In his new book, The Spirit of Democracy: The Struggle to Build Free Societies Throughout the World (Times Books 2008), Larry Diamond intensely scrutinizes the global effort on democracy promotion. By both exploring the sources of progress as well as the locations and reasons for failure, Diamond presents a comprehensive assessment that is realistic but also hopeful. Diamond presents his arguments through a world of examples, citing the negative Putin's Russia and Musharraf's Pakistan; the unsuccessful politically but nevertheless exemplary Toledo's Peru; and even the more difficult places like Nepal, Iran, and Thailand.
By comparing the progress of today with that of the mid 1970s, when he was a Vietnam War protester, Diamond expresses hope. At that time, Diamond notes, barely a quarter of all independent states were using free and fair elections. But times have changed since then: "by the mid-1990s," he writes, "it had become clear to me, as it had to many of my colleagues involved in the global struggle for democracy, that if some three-fifths of the world's states, many of them poor and non-Western, could become democracies, there was no intrinsic reason why the rest of the world could not do as well."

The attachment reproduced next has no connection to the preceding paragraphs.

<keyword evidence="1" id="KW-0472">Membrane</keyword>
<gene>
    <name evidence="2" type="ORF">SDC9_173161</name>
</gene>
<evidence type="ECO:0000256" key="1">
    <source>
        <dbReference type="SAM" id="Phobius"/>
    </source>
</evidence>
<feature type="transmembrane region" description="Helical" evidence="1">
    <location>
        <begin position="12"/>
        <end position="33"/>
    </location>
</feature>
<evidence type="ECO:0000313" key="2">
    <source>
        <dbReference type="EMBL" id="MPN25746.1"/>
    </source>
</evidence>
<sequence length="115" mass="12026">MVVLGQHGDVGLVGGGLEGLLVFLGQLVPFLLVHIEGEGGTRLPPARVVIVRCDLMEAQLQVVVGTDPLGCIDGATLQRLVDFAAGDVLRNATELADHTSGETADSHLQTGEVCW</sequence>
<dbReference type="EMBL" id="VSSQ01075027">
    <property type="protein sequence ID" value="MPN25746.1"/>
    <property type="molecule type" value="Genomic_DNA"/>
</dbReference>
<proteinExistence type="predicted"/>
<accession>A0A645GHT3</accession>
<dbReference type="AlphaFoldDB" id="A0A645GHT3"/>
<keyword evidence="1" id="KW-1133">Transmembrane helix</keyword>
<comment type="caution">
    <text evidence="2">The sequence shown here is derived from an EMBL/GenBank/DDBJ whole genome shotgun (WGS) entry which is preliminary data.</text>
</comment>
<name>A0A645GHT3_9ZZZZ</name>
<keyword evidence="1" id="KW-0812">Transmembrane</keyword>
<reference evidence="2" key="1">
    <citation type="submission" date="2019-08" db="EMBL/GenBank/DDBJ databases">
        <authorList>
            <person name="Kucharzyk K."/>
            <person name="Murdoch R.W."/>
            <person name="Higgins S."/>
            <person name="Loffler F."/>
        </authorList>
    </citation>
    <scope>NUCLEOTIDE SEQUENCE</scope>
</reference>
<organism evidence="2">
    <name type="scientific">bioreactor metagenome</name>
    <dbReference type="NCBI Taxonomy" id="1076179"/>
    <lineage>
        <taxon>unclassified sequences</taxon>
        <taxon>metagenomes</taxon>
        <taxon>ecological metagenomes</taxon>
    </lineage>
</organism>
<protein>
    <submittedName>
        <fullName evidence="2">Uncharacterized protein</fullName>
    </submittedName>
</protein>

Jessica Tuchman Mathews, president, Carnegie Endowment for International Peace, notes that "no one has thought harder or more broadly about the past and future of democracy than Larry Diamond. A passionate treatment, infused with optimism and eminently readable, The Spirit of Democracy is a must for anyone who cares about the toughest challenge of balancing national values and national interests."